Mirror exposure in women with bulimic symptoms: How do thoughts and emotions change in body image treatment?

Department of Clinical Psychology and Psychotherapy, Albert-Ludwigs-University Freiburg, Engelbergerstrasse 41, 79106 Freiburg, Germany. Electronic address: .
Behaviour Research and Therapy (Impact Factor: 3.85). 09/2012; 51(1):1-6. DOI: 10.1016/j.brat.2012.03.012
Source: PubMed

ABSTRACT Mirror exposure is an efficient treatment for body image problems in eating disorders. Although habituation processes and cognitive changes are postulated to be underlying mechanisms, evidence is scarce, especially during repeated mirror exposure treatment. Fourteen participants with eating disorders not otherwise specified (EDNOS) and five with bulimia nervosa (BN) composed the bulimic group (BG), and 19 healthy women without any mental disorder composed the healthy controls group (HC). The participants were treated by four standardized mirror exposure sessions. Subjective distress was assessed five times during each session. Both negative and positive emotions and negative thoughts were assessed after each session. The patients in the BG reported significantly higher levels of negative emotions and cognitions than did those in the HC in all measures and across all sessions. In both groups, subjective distress increased significantly within each session and decreased toward the end of each session. Only in the subjects of the BG group did both distress and negative thoughts and emotions decrease significantly from session to session, whereas positive emotions increased. The patterns of change differed between the BG and the HC, suggesting that habituation between sessions occurred only in the BG. Our findings suggest that the additional underlying cognitive-affective processes merit further investigation.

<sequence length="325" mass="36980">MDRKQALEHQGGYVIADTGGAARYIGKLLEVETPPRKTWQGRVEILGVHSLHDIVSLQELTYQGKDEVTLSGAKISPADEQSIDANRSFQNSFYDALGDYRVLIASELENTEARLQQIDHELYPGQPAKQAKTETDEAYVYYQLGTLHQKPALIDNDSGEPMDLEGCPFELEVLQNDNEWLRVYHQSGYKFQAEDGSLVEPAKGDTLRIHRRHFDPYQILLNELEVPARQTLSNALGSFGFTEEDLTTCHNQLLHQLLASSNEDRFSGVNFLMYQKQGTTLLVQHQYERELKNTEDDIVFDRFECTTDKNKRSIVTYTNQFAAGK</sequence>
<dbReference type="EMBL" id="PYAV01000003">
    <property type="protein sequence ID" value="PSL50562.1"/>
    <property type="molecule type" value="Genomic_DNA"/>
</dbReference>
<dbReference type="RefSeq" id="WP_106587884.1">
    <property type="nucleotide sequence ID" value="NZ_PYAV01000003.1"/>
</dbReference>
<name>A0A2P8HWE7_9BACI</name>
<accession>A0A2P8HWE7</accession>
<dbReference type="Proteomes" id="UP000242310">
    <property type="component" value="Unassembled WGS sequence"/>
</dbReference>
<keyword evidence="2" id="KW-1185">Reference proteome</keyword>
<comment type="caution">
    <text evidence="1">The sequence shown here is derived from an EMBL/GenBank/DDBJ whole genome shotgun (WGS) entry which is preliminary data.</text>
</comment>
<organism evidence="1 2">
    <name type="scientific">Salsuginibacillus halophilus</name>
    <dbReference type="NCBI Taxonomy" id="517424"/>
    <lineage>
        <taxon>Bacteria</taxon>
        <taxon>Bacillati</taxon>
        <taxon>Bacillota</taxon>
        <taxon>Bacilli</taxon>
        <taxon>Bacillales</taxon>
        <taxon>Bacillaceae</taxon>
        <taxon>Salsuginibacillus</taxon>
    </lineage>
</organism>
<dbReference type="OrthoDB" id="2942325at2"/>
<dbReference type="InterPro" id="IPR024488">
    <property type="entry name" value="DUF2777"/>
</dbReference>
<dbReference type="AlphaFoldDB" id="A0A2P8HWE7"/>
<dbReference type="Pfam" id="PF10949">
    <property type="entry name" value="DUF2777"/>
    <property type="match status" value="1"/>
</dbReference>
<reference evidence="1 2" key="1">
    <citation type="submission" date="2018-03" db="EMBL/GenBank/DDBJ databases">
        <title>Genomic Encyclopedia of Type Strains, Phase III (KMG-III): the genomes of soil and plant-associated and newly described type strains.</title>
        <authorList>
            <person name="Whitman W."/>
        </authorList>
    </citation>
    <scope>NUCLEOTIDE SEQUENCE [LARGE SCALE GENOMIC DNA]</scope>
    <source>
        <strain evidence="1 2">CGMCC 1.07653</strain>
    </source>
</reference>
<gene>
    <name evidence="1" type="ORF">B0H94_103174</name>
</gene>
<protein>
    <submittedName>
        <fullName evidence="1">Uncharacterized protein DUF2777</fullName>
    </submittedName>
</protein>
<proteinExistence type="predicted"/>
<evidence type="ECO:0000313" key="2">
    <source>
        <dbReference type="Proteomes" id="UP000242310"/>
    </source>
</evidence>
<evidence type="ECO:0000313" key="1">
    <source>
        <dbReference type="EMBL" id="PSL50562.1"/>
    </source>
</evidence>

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    PLoS ONE 04/2015; 10(4):e0122737. DOI:10.1371/journal.pone.0122737 · 3.53 Impact Factor
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    ABSTRACT: Background: Alterations in the resting-state functional connectivity (rs-FC) of several brain networks have been demonstrated in eating disorders. However, very few studies are currently available on brain network dysfunctions in bulimia nervosa (BN). The somatosensory network is central in processing body-related stimuli and it may be altered in BN. The present study therefore aimed to investigate rs-FC in the somatosensory network in bulimic women.Methods: Sixteen medication-free women with BN (age = 23 ± 5 years) and 18 matched controls (age = 23 ± 3 years) underwent a functional magnetic resonance resting-state scan and assessment of eating disorder symptoms. Within-network and seed-based functional connectivity analyses were conducted to assess rs-FC within the somatosensory network and to other areas of the brain.Results: Bulimia nervosa patients showed a decreased rs-FC both within the somatosensory network (t = 9.0, df = 1, P = 0.005) and with posterior cingulate cortex and two visual areas (the right middle occipital gyrus and the right cuneus) (P = 0.05 corrected for multiple comparison). The rs-FC of the left paracentral lobule with the right middle occipital gyrus correlated with psychopathology measures like bulimia (r = −0.4; P = 0.02) and interoceptive awareness (r = −0.4; P = 0.01). Analyses were conducted using age, BMI (body mass index), and depressive symptoms as covariates.Conclusion: Our findings show a specific alteration of the rs-FC of the somatosensory cortex in BN patients, which correlates with eating disorder symptoms. The region in the right middle occipital gyrus is implicated in body processing and is known as extrastriate body area (EBA). The connectivity between the somatosensory cortex and the EBA might be related to dysfunctions in body image processing. The results should be considered preliminary due to the small sample size.
    Frontiers in Behavioral Neuroscience 08/2014; 8:270. DOI:10.3389/fnbeh.2014.00270 · 4.16 Impact Factor
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